RNA from mice gonadal fat and intestine tissue were extracted using RNeasy Mini Kit (QIAGEN). Illumina HiSeq 2500 instruments were used for whole transcriptome sequencing (WTS). RNA-seq reads from tissue WTS were aligned to the mouse reference genome (GRCm38) using the STAR aligner . Gene expression levels were quantified by RSEM . Count values of RSEM were normalized and calculated using edgeR to obtain DEGs between HFD- and probiotic-treated mice (FDR < 0.05 for volcano plot, p value < 0.01 for biological pathway analysis, and gene network analysis). The DEGs were used for performing ClueGO to find the biological pathway. ClueGO is a tool, which is plugged-in CytoScape, combining GO terms to create functionally grouped annotations in a network . GO Biological Process database of Mus musculus was used for functional enrichment analysis. Significantly enriched GO terms were calculated by a two-sided hypergeometric test with a Bonferroni correction (P < 0.05), and the degree of connectivity between terms in the network was calculated and were grouped based on a kappa score greater than 0.4 with a network specificity of 4–10. TPM (transcripts per kilobase million) were calculated through RSEM following STAR alignments. TPM values were used to identify gene sets enriched in samples showing obesity inhibition effect or with obesity and GSEA was performed using java GSEA desktop application (GSEA v2.1.0) . Gene sets that showed upregulated or downregulated with an FDR < 0.25 were considered significant. To investigate the fraction of infiltrating immune cells in the mouse tissue, CIBERSORT (Cell type Identification By Estimating Relative Subsets Of known RNA Transcripts) (https://cibersort.stanford.edu/) analysis was conducted with default setting .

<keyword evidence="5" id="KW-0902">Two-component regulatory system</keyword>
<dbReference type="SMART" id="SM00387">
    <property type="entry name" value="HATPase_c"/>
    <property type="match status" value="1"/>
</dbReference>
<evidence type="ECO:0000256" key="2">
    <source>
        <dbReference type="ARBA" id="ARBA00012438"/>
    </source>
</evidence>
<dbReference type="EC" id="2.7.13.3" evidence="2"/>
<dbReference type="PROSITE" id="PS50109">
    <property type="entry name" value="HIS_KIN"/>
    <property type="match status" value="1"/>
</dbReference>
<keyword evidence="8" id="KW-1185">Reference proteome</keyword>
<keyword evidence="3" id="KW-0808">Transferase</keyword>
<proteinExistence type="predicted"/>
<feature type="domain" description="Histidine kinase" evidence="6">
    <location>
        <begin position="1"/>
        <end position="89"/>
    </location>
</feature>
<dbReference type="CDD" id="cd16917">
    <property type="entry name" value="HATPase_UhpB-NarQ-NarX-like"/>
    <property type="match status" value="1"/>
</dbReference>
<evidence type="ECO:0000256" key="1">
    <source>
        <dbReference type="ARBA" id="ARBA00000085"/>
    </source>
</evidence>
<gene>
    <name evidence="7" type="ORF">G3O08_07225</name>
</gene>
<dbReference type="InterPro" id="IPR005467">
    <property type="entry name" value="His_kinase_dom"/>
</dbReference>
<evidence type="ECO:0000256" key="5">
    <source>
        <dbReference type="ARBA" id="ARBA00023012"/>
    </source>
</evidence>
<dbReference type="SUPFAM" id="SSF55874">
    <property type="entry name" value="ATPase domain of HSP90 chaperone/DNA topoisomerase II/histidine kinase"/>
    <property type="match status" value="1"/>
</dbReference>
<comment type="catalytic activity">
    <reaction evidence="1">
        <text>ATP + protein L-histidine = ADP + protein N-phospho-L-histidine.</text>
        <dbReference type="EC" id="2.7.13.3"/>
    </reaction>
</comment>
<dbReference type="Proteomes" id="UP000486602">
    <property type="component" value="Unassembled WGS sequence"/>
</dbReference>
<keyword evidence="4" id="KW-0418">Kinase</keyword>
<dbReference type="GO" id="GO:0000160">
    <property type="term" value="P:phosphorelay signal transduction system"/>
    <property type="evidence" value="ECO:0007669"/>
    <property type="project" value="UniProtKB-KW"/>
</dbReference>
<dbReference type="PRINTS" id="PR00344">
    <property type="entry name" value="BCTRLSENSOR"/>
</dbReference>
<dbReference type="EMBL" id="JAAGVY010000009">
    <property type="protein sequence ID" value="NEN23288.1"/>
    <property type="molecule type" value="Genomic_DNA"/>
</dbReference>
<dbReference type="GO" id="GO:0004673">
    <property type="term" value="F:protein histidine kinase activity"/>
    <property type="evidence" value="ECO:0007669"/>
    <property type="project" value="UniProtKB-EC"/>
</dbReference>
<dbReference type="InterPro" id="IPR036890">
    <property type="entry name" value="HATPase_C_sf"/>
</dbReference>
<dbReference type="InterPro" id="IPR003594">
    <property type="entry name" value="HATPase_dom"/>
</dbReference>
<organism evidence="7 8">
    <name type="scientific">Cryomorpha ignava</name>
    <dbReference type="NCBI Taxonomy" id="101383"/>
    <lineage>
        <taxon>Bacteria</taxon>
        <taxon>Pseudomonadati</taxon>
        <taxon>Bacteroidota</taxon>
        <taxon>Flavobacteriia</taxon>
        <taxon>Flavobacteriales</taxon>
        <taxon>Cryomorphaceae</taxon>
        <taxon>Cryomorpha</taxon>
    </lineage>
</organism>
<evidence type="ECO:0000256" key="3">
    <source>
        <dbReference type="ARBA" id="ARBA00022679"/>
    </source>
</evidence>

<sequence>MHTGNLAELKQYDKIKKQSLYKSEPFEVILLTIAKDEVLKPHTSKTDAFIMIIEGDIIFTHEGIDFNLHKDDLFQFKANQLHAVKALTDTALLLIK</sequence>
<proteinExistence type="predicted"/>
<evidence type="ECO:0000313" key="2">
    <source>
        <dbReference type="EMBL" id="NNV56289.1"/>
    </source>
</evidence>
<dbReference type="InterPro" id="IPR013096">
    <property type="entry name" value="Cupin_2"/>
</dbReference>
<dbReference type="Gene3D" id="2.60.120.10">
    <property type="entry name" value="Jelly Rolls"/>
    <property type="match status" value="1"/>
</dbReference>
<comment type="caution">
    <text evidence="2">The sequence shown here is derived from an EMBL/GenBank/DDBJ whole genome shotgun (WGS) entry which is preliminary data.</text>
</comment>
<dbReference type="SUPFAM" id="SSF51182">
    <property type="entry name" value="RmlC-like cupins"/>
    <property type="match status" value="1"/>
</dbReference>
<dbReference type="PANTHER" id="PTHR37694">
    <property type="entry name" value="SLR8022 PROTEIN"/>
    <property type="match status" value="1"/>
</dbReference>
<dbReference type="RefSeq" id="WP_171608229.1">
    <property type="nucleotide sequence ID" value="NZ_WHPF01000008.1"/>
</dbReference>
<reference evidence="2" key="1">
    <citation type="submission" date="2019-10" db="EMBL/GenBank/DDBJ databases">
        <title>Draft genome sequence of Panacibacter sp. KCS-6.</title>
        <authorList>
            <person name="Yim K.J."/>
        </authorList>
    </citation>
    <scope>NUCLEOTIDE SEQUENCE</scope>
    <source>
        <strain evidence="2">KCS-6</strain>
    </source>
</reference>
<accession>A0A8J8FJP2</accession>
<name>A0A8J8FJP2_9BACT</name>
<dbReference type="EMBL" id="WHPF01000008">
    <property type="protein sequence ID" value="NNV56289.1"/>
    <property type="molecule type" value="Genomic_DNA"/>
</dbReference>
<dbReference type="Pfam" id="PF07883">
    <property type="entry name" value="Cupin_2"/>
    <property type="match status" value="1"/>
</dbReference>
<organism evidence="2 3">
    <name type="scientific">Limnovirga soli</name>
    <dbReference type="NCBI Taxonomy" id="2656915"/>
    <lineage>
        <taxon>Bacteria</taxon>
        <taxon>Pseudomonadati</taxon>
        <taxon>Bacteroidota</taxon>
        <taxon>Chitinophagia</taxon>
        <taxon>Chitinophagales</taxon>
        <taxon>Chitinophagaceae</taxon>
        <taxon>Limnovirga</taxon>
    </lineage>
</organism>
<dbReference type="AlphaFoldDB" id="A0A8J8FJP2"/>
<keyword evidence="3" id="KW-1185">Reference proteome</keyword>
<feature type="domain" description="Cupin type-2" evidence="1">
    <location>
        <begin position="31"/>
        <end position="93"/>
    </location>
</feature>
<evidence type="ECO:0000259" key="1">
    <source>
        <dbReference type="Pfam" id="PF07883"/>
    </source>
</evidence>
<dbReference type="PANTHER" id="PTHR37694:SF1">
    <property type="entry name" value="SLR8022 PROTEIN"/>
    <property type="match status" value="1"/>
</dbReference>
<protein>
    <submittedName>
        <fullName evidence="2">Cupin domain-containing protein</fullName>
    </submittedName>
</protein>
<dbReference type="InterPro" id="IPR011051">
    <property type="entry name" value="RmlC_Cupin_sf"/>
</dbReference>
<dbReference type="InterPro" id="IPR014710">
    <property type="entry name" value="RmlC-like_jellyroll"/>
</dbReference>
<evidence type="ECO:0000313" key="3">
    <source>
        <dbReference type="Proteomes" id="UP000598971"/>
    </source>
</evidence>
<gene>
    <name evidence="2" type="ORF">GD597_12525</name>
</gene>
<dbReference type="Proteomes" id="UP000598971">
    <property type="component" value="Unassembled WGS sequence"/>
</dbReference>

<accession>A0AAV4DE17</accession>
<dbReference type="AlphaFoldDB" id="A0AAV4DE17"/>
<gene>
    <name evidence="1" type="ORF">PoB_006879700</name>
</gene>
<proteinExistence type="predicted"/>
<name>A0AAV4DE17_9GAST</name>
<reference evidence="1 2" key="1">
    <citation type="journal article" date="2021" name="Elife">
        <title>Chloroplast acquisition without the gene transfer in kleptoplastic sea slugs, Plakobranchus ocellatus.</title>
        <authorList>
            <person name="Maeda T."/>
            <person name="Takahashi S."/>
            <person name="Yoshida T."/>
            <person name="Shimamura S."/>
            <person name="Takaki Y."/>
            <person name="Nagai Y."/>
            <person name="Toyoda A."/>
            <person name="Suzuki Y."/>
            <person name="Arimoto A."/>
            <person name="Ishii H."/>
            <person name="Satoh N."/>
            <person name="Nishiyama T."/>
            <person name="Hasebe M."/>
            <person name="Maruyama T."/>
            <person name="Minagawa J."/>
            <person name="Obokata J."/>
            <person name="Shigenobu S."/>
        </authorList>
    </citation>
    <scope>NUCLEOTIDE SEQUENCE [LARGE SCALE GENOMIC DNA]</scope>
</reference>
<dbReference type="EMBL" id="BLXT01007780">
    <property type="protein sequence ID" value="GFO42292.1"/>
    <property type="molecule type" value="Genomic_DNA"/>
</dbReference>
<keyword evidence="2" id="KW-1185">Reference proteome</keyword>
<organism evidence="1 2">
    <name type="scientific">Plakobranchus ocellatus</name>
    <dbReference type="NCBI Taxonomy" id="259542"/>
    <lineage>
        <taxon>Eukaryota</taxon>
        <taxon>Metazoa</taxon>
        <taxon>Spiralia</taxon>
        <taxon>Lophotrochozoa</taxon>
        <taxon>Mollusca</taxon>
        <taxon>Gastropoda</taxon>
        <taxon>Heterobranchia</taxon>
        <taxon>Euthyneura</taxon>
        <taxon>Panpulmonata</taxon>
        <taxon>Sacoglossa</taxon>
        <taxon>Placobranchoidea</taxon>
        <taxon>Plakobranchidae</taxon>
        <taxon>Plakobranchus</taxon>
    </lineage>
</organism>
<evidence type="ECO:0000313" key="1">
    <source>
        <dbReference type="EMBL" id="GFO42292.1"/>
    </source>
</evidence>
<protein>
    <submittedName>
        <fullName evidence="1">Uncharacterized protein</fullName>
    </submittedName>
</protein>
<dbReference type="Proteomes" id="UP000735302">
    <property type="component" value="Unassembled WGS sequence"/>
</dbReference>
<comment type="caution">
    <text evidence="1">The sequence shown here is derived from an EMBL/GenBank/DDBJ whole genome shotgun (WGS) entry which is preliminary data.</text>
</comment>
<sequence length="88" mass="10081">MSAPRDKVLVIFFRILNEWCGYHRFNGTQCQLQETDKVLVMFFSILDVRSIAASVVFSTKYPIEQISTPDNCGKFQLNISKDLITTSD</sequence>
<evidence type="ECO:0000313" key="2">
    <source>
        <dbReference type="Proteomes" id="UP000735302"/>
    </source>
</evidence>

Metabolomic analysis of mouse serum